The government's growth forecasts for the next five years are largely unchanged in its pre-election update from the May budget, though the latest bout of global jitters has thrown up a number of risks if the world economy goes pear-shaped.
The Treasury has kept its estimate the government's books will return to an operating surplus by 2015, even as gross domestic product grows more slowly than earlier expectations.
Finance Minister Bill English told a media briefing in Wellington that comes down to a clamp down on Crown expenditure, lower interest rates, and a pick-up in employment likely to reduce transfer payments by more, even as tax revenue fails to improve as fast as forecast.
"Government spending is just beginning to fall as a percentage of GDP, and our external liabilities, the most significant vulnerability, has fallen from 85 percent of GDP to 70 percent," English said. "By international standards it's still too high and it will take some time to get down to satisfactory levels."
The smoother track of Treasury's forecast will help allay fears last month's double downgrade of New Zealand's sovereign credit rating derailed the country's economic recovery, which has been putting a lot of stock in the delayed Christchurch rebuild effort.
However, the rebuild is expected to start later and take longer than previously forecast, with the Treasury now expecting building work to peak in 2013 and to cost $20 billion, compared with $15 billion estimated in May.
Treasury said the downgrades aren't expected to have much impact on the interest costs for the government, as global rates hold near zero in the extended fall-out from the 2008 financial crisis.
The Treasury expects average annual economic growth of 2.9 percent between 2012 and 2016, with the jobless rate falling to 4.7 percent from its current 6.5 percent.
The government's operating balance excluding gains and losses is forecast to drop to a deficit of $10.8 billion in the 20012 year from this year's $18.4 billion deficit, narrowing to a shortfall of $4.4 billion in 2013, $900 million in 2014, before climbing to a surplus of $1.5 billion in 2015 and $3.1 billion in the black in 2016.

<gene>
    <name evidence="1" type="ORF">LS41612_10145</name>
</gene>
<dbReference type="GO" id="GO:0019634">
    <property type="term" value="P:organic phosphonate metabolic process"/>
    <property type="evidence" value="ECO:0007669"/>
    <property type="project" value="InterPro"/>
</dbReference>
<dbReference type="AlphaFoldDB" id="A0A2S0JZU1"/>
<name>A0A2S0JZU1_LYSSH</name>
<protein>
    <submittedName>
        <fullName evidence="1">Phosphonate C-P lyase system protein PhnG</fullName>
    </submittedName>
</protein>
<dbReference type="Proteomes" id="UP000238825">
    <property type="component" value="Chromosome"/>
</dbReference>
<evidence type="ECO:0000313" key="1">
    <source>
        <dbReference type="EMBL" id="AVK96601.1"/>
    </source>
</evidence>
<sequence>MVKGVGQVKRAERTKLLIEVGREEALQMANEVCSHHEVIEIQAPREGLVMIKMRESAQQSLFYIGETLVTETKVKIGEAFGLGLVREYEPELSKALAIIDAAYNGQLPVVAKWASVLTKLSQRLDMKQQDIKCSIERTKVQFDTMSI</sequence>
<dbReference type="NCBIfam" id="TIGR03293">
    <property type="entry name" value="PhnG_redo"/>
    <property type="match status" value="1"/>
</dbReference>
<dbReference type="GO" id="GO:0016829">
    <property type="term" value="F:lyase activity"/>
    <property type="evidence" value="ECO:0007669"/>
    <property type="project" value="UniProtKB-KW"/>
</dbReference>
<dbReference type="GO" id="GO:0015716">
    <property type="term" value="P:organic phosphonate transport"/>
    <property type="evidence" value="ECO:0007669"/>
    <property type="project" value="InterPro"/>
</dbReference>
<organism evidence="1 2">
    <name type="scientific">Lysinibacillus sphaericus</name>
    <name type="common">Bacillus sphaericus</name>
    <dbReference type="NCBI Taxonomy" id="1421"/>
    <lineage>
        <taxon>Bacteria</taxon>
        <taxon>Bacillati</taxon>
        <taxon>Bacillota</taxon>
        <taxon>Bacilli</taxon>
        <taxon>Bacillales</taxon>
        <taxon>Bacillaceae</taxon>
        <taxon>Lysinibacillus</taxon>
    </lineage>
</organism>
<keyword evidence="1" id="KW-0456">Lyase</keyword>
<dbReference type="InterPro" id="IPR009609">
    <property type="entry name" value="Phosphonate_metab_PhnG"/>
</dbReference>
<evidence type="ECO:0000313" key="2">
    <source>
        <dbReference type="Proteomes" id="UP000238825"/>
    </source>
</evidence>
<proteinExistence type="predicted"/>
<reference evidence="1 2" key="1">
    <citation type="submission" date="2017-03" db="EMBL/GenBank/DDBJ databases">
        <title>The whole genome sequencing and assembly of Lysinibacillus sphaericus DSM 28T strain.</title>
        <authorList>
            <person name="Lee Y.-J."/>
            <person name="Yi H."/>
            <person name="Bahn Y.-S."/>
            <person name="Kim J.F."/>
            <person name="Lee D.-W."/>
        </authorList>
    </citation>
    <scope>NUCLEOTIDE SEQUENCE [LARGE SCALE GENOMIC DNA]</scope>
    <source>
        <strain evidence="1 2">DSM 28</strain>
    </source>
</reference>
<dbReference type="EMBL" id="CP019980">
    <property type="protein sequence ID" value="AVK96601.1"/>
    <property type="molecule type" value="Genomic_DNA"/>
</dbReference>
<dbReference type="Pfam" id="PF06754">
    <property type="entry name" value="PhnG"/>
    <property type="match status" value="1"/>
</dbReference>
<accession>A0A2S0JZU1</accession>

Still, the government is forecast to run cash deficits throughout this period, falling to $1.6 billion by 2016 from this year's $13.3 billion shortfall.
Those deficits will be funded by an increase in net debt, which is expected to peak at 29 percent of GDP in 2015. The Debt Management Office kept the 2011/12 programme unchanged at $13.5 billion, and increased the maximum tranche size for 2013 and 2015 bonds to $12 billion from $10 billion.
The DMO also said it will delay issuing a 2025 inflation-indexed bond until the second half of the 2011/12 fiscal year.
Treasury said surpluses won't be big enough to resume contributions to the New Zealand Superannuation Fund until 2018, almost a decade after the government suspended injecting cash into the pension fund. Still, the fund's net assets are forecast to grow to almost $25 billion by 2016.
In the medium-term projections, the department issued yet another warning about the cost of an ageing population, with superannuation costs likely to increase to 6.1 percent of GDP by 2026 from the current 4.4 percent.